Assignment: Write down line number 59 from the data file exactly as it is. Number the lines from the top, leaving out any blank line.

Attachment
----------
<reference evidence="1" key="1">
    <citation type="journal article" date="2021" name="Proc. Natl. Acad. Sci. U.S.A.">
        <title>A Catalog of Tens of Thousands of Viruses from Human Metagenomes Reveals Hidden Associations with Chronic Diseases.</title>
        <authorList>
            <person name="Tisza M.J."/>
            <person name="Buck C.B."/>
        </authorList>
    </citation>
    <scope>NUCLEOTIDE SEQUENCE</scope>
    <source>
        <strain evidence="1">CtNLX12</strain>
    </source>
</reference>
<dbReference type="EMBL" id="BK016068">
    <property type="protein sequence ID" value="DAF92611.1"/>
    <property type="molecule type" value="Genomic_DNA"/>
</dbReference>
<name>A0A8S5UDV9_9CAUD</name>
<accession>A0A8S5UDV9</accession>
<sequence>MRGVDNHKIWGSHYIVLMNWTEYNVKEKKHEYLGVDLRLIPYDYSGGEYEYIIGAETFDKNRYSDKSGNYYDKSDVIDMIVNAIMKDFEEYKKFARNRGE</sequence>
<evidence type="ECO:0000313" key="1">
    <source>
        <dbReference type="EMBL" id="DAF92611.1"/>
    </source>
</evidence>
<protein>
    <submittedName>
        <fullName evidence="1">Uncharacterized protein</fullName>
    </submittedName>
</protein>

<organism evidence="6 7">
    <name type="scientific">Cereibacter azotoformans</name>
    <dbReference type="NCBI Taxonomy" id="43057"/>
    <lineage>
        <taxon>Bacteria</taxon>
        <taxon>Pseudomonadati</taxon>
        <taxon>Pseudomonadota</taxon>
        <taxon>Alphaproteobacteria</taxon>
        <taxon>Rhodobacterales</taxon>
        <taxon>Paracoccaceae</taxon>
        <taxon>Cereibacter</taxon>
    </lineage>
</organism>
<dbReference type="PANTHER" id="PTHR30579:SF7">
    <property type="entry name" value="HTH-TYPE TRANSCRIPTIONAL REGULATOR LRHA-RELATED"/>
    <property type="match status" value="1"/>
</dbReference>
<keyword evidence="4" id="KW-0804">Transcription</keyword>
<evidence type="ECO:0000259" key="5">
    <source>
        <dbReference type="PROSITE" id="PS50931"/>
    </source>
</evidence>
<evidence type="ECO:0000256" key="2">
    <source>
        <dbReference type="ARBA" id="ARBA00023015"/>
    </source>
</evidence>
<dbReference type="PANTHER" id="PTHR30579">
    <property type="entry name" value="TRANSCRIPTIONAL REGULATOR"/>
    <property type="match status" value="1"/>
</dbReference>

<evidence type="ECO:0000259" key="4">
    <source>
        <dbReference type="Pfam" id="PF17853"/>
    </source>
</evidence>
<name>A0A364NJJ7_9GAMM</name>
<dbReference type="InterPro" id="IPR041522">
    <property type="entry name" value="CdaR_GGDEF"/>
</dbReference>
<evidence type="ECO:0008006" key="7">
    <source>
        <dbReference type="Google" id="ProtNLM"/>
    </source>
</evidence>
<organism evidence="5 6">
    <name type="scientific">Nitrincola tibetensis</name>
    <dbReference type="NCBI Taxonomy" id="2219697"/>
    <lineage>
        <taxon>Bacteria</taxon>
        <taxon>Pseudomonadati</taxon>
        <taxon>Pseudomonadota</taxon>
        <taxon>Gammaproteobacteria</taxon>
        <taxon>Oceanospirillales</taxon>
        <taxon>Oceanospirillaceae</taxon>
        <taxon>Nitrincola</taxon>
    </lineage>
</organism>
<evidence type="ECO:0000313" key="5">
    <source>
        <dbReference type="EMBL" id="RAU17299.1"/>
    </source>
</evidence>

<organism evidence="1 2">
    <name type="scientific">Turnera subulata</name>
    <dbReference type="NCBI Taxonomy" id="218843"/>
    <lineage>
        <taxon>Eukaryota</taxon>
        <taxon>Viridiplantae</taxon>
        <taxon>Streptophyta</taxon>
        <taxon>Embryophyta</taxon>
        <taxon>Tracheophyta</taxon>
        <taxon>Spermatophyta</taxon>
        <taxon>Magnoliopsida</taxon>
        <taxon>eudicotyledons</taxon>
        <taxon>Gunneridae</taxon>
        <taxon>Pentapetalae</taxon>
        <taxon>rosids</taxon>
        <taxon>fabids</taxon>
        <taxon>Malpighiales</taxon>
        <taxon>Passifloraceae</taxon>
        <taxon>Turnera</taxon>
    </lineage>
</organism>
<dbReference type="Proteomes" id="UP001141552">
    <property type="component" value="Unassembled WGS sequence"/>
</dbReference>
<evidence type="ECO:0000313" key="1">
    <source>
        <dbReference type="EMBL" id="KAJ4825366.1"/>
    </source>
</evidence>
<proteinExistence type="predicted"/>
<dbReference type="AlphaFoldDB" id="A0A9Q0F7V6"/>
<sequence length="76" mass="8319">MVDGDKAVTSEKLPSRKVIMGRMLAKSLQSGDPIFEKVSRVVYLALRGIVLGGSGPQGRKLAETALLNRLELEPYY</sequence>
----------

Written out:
<dbReference type="PANTHER" id="PTHR30579">